Jackie and Dan Walther are into a second summer of bringing a sustainable, locally sourced menu to the snack stand at the community pool.
By Matt Skoufalos
The Square Meal could have been a café that popped up in a vacant storefront somewhere in the Haddon Avenue corridor, serving local, fresh, from-scratch breakfasts, lunches, and snacks.
But when the numbers didn’t wash, the Haddon Township couple behind the idea bid to take it to the Crystal Lake Pool snack stand instead.
Now, as they head into the thick of their second season, Jackie and Dan Walther are feeling confident that the warm reception their meals are getting from customers isn’t just due to the sunny vibes of the summer.
“We wanted to have simple foods, healthy options, using local produce, local vendors, responsibly sourced meats, and bringing it to the public,” Jackie Walther said. “But since we’re at the pool and we’re serving more of a snacky menu, we’ve adapted it.
“We still have integrity by doing it the way we want to do it, but keeping in mind that people want their snack options as well,” she said.
“Everything we make is fresh.”
At the Square Meal, the chicken is hormone- and antibiotic-free; the beef is grass-fed. Vegetarian options include salads and a black bean wrap, and the menu offers “as much organic as we can,” Jackie Walther said—right down to the tortilla chips served with the nacho platter.
“We want people to feel comfortable with what they can get to eat, and we want everybody to feel that there’s an option for them,” she said. “We don’t want to exclude anybody.”
Local purveyors featured at Square Meal include Revolution Coffee Roasters of Collingswood, Flaim Farms of Vineland, Robson’s Farm of Wrightstown, Bringhurst Meats of Berlin, Primo Water Ice of Haddon Township, and Leo’s Ice Cream of Medford.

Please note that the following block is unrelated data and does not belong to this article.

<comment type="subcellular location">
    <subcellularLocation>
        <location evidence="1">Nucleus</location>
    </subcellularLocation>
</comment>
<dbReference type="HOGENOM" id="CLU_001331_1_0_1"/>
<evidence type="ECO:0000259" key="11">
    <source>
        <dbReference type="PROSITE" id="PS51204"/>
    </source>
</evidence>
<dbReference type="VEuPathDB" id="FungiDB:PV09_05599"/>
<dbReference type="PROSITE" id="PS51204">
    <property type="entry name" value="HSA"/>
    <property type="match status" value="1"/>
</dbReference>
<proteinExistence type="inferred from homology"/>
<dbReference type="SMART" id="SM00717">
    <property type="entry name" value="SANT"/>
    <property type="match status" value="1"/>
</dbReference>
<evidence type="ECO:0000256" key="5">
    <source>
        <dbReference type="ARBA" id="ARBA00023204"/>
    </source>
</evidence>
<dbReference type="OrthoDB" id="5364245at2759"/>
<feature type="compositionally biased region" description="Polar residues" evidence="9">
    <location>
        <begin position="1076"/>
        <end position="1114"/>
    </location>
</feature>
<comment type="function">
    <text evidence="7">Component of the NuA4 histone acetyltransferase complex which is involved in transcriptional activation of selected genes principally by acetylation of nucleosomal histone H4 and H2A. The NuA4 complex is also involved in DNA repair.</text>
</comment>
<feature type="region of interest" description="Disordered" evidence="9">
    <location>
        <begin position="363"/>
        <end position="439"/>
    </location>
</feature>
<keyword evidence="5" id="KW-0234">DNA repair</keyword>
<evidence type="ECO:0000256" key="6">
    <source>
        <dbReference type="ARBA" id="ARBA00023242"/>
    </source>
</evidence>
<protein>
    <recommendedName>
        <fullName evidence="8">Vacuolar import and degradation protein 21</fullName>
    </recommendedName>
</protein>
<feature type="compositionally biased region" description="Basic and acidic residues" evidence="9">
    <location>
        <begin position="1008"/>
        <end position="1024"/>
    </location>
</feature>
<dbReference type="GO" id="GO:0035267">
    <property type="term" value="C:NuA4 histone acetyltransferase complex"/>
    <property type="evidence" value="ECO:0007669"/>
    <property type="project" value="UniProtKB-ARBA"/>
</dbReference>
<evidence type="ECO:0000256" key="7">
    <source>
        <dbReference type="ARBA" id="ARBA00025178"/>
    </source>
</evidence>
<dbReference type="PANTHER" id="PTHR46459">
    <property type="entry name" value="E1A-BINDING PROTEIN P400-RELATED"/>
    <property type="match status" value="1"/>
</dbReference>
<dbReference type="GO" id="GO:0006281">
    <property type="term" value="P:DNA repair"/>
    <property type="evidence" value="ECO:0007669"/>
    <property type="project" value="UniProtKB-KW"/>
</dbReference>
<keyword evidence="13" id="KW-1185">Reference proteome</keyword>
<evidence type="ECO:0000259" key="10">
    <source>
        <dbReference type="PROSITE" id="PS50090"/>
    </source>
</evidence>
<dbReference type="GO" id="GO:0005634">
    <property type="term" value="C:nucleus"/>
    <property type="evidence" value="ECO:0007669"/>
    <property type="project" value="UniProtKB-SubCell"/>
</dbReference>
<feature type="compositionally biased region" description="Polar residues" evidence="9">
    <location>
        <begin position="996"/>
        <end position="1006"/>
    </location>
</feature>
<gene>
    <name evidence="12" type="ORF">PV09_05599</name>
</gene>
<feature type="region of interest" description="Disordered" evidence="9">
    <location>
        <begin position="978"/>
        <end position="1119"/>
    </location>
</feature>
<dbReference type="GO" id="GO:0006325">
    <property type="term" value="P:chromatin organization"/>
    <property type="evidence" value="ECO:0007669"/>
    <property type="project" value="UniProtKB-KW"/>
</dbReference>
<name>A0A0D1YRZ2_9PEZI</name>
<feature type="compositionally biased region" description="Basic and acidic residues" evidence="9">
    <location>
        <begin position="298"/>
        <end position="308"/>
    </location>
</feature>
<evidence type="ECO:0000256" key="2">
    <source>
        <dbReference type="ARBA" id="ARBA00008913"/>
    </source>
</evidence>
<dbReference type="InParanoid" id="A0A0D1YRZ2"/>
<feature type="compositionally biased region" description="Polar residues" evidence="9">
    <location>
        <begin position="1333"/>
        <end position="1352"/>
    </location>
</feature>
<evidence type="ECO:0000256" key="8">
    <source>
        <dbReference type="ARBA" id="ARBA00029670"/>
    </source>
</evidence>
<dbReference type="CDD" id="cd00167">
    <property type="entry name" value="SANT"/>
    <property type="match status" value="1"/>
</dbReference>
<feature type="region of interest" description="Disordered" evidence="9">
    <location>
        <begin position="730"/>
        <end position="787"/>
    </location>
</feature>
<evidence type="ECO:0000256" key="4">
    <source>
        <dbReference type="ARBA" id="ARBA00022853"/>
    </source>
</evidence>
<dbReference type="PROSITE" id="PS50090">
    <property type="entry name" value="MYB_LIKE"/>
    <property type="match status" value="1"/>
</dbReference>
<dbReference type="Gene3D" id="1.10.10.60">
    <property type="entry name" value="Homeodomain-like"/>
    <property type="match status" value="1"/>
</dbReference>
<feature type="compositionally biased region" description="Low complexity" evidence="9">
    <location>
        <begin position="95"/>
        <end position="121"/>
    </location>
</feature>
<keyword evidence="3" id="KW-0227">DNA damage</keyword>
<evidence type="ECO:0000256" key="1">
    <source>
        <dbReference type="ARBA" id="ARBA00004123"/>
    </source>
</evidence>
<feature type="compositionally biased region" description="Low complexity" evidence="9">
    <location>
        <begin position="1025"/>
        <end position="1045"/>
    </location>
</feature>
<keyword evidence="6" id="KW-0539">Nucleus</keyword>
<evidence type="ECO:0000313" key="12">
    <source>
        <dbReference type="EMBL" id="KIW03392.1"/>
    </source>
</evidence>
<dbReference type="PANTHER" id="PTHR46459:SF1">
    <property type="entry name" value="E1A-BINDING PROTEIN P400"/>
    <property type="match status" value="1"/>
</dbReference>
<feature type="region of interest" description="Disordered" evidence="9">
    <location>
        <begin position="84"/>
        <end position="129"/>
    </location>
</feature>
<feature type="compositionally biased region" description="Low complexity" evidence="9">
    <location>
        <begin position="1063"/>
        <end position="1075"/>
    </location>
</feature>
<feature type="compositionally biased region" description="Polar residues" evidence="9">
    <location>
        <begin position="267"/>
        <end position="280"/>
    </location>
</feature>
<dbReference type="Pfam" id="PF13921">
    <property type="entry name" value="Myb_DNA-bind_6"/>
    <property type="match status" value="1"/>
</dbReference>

Smoothies seem to be the most popular menu item in the warm weather, Jackie Walther noted, adding that some pool patrons are happy to have the option of eating something that’s not “fried or super-processed.” Even the pizzas are oven-baked panini.
“It’s about being flexible and giving people what they need when they need it,” her husband Dan Walther said; especially “in a progressive place like this, where people are paying attention to what’s happening thinking about their kids and what they’re putting into them.”
Chicken is served in a wrap or shish-kebab, with marinades Dan Walther prepares from scratch: Mediterranean, which features balsamic vinegar; sweet barbecue; or mandarin orange with soy sauce, ginger, and sesame. He said the feedback from customers has been solidly positive.
“People are happy that we went out on a limb and brought some normal choices,” he said. “[The pool is] such a centerpiece to the community. There are moms that are there seven days with their kids. To not offer them something real is kind of silly. I hope it starts a trend with different swim clubs.”
After the pool closes for the summer, Jackie Walther will go back to her nine-to-fiver as a special education teacher in the Pennsauken school district. Dan is an electrician. But they hope the momentum they’ve gathered will allow them to give it all up for the food biz in the next few years. Possibilities include a Square-Meal-Mobile food truck that doubles as a pop-up general store catering to customers at festivals and campgrounds.
“We’re business hippies,” Jackie Walther laughed.
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